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Family Files

Helping young children handle stress

father with child writing

I just love the Illinois Early Learning Project (IELP) website, which is a valuable source of evidence-based, reliable information on early childcare and education for parents, caregivers, and teachers of young children in Illinois. It is funded by the Illinois State Board of Education and is housed at the University of Illinois at Urbana-Champaign in the College of Education.

I receive a monthly newsletter from them that is full of great resources and I love to share those periodically with parents, guardians, caregivers and teachers of young children.

The pandemic that has uprooted our “normal” lives and caused quite a bit of chaos in our families and communities, has also created very trying times for parents with small children. During this challenging time, the IELP encourages adults to:

  • keep a stable routine and provide consistent guidance
  • give child-appropriate explanations
  • provide developmentally appropriate activities
  • reach out for support and information from reliable sources

They have a link on their website that provides numerous tip sheets and other resources that address all of these important principles. I would highly encourage you to check it out!

Just one example of the resources is a tip sheet on helping your child manage stress. They share that you can help your child learn to recognize and cope with the feelings of frustration, worry, and anger that can lead to stress and/or be signs of stress. Steps to take include:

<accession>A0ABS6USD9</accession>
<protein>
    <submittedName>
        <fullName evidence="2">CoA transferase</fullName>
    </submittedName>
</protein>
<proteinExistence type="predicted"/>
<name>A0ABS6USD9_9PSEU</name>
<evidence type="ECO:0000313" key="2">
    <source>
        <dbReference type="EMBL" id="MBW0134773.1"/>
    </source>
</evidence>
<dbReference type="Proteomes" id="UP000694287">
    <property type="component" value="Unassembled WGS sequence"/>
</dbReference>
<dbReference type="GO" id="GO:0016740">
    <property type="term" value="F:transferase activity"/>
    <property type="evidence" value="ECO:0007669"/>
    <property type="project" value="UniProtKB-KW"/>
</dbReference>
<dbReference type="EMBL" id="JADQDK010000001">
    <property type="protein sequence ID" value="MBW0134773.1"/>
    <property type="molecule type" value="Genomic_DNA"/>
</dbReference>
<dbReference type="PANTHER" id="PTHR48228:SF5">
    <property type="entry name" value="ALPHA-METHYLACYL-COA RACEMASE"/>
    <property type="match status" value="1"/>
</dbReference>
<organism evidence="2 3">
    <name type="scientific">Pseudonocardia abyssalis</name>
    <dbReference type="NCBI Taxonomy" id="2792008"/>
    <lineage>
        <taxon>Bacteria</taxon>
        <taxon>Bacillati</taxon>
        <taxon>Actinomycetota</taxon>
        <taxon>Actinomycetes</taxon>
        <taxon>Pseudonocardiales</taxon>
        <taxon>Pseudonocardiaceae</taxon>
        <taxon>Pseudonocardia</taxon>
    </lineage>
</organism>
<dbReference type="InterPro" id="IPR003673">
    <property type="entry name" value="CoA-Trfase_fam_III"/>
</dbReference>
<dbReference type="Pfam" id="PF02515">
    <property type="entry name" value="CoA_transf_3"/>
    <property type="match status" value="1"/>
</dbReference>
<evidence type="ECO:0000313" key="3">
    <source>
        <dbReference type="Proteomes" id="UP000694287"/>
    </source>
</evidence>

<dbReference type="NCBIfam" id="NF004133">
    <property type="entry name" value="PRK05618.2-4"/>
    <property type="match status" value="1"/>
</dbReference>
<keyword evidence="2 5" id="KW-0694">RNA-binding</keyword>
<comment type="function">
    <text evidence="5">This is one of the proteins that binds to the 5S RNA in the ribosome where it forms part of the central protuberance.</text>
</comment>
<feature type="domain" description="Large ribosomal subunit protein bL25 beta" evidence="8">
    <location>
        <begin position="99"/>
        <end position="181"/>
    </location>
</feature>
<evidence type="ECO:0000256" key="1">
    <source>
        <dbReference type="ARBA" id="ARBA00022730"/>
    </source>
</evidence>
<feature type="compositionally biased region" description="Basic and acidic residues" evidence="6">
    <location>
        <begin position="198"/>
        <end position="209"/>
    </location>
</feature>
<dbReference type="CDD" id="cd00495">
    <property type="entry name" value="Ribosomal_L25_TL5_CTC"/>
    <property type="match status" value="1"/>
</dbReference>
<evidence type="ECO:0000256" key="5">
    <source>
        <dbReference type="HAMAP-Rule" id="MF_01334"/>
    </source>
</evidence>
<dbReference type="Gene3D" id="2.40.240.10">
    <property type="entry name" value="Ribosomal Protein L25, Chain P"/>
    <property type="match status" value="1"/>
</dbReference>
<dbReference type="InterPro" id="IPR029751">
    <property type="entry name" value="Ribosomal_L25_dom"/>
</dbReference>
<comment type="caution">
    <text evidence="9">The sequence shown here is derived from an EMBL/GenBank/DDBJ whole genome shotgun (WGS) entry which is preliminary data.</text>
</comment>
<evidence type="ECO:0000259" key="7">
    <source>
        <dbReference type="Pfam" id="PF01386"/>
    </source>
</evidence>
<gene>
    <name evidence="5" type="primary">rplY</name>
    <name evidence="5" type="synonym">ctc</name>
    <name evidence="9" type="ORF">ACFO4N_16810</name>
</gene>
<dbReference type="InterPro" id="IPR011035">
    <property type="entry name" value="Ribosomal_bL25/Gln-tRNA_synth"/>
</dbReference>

• Notice behavior that seems unusual for your child – being clingier, getting upset easily, having more attachment to “comfy” items like teddy bears, etc.
  • Help your children identify and label their feelings – reading books together about feelings can be helpful.
  • Teach ways to cope – model positive ways to deal with negative feelings and take time to listen to their feelings.
  • Limit stress – prepare them ahead of time for situations or events that may be stressful. Reassure them that change can feel strange at first, but it will pass. Try to avoid additional stressful changes if possible.
  • Be there – make time to talk with your child or just spend time with them every day. Reassure them that they are loved and will be cared for. Try to have fun together!
  • Talk to their childcare or health care provider – share concerns if your child displays severe or prolonged signs of stress. These signs may include showing little interest in daily activities, not sleeping or eating normally, or seeming withdrawn or easily upset. They may need some additional help.

For more information about this and similar topics, check out the Illinois Early Learning Project.

Source:  Illinois Early Learning Project
Author: Cheri Burcham, Extension  Educator, Family Life